AFSCME applauds House passage of workplace violence bill

Workers in health care and social service industries are a big step closer to having safer workplaces.

On Friday, the House of Representatives passed the Workplace Violence Prevention for Health Care and Social Service Workers Act (H.R.1195) by a bipartisan vote of 254 to 166. The bill requires the Occupational Safety and Health Administration (OSHA) to issue a standard to prevent workplace violence in health care and social service assistance settings.

In a statement, AFSCME President Lee Saunders said, “By requiring OSHA to issue a workplace violence prevention standard for health care and social services settings, H.R. 1195 would finally give these brave workers the protection they need and deserve.”

Saunders also thanked Rep. Joe Courtney (D-CT), who introduced the bill.

Currently, OSHA only issues voluntary guidance but does not set forth a standard that employers must enforce. AFSCME has supported this bill, as well as its precursor, H.R. 1309, which passed the House with bipartisan support in 2019.

“Health care and social services can be some of the most dangerous work out there. These public service workers – dedicated to healing and helping some of our most troubled, marginalized people – have to contend with threats of stabbing and biting and attacks of all kinds on the job. But current federal law leaves them largely to fend for themselves,” Saunders said.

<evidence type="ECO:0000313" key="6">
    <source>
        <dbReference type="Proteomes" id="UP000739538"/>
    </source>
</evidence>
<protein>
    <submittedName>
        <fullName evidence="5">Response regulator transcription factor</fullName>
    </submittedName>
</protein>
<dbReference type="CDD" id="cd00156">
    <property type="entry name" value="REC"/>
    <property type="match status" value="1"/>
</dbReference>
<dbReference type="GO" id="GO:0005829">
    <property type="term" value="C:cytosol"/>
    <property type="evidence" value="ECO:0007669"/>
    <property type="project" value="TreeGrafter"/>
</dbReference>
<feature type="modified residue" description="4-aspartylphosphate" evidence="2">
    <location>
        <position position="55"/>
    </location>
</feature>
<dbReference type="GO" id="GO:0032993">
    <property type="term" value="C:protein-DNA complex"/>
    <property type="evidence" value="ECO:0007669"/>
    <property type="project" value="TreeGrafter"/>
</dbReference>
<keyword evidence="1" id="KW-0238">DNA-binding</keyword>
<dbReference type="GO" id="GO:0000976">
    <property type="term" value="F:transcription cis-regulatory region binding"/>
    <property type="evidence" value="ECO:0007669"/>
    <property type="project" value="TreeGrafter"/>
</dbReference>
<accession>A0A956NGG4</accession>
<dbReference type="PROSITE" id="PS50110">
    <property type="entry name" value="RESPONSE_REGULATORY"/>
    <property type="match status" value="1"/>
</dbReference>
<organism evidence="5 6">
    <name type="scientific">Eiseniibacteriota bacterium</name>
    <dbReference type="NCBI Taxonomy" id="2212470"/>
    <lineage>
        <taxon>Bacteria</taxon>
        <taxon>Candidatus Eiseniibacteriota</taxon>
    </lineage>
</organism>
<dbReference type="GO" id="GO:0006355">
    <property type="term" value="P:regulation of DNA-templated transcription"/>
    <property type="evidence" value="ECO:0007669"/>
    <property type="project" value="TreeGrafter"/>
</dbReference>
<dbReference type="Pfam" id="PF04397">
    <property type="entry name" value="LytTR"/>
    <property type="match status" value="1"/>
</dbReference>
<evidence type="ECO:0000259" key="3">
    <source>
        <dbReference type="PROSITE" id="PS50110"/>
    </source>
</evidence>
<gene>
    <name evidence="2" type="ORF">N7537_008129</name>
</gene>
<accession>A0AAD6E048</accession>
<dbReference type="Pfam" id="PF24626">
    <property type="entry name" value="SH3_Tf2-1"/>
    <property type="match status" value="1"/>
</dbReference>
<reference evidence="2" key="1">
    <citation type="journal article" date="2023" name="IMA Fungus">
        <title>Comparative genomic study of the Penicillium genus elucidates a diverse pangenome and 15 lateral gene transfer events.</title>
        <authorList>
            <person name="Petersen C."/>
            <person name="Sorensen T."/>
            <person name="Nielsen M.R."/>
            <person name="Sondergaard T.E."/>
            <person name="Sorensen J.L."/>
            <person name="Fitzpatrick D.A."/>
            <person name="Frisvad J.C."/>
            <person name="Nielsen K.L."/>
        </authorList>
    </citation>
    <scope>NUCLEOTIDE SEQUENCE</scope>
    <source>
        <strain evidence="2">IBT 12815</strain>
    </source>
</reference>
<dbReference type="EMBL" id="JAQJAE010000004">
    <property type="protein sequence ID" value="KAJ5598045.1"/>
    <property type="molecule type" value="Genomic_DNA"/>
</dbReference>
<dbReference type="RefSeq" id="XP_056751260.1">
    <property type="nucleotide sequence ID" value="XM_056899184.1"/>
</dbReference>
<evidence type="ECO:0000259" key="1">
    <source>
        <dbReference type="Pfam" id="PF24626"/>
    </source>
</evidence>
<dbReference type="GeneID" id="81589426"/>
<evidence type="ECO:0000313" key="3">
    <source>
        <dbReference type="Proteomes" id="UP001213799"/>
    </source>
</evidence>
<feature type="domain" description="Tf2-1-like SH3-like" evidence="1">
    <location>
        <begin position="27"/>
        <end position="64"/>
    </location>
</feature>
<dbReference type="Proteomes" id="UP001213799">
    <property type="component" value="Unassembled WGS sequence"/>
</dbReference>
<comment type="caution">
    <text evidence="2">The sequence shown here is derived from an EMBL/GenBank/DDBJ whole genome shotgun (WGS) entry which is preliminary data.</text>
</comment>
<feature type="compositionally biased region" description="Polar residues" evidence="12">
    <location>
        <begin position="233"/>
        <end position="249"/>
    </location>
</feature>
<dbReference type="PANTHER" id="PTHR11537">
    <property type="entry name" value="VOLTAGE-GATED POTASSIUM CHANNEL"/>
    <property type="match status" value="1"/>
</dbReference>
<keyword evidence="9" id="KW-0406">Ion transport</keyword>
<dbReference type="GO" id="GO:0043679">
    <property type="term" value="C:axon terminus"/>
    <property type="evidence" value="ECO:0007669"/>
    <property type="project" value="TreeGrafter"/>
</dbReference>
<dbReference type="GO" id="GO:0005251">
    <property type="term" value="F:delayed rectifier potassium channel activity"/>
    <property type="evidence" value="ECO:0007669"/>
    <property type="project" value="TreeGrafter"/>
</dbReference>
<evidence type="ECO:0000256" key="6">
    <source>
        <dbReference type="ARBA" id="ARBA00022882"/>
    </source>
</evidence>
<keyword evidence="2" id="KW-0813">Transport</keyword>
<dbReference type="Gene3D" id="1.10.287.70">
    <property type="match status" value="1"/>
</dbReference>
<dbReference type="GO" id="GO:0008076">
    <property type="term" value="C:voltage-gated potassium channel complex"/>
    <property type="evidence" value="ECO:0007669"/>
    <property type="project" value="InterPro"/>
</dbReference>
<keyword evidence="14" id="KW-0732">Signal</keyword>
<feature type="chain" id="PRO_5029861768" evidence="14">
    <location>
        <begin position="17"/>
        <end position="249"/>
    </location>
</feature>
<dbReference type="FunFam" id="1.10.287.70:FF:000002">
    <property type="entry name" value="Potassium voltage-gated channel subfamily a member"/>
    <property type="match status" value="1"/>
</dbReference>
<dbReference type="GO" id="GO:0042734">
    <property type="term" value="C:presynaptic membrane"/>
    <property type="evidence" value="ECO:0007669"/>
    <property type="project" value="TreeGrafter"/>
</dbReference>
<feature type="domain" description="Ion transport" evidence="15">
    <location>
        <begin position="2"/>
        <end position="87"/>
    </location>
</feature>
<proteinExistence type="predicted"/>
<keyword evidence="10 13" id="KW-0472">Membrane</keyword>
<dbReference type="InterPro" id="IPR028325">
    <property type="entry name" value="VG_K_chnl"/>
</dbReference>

Kilian Dishneau, a psychiatric nursing assistant and a member of Alaska State Employees Association (ASEA), AFSCME Local 52, spoke to lawmakers on Monday about the importance of passing H.R. 1195.

“H.R. 1195 is a game changer because OSHA will have a real deadline to issue a rule on preventing workplace violence. My employer will have to seriously address how their understaffing has contributed to the violence at our facility,” he said.

Dishneau described harrowing scenes of violence he has experienced while on the job at the Alaska Psychiatric Institute.

“In September and November of 2020, I was attacked by patients under my care. In the first attack, I was punched in the head repeatedly and thrown against a wall,” said Dishneau. “As a result, I had a concussion, headaches and blurred vision for an extended period.”

A second occurrence of patient violence left Dishneau with a bloody nose, bite marks on his arm and a partially torn bicep. Dishneau said that if his employer had a workplace violence plan in place, those incidents might not have happened.

According to the Bureau of Labor Statistics, health care and social service workers are five times as likely as other workers to experience workplace violence. Moreover, as front-line health care workers have continued to serve their communities during the pandemic, they have also seen increases in violence on the job, both in the U.S. and abroad.  

H.R. 1195 would allow for customizable violence prevention plans that are workplace-specific, not a one-size fits all policy for all employers. By reducing violence at the workplace, it would also improve the safety and quality of patient care, particularly in mental health settings.

Brave workers in health care, behavioral health, social services and EMS should be able to do their jobs in safety, free from the fear of violence. AFSCME members applaud the House for passing this crucial bill to make these front-line heroes safer, and urge the Senate to pass it.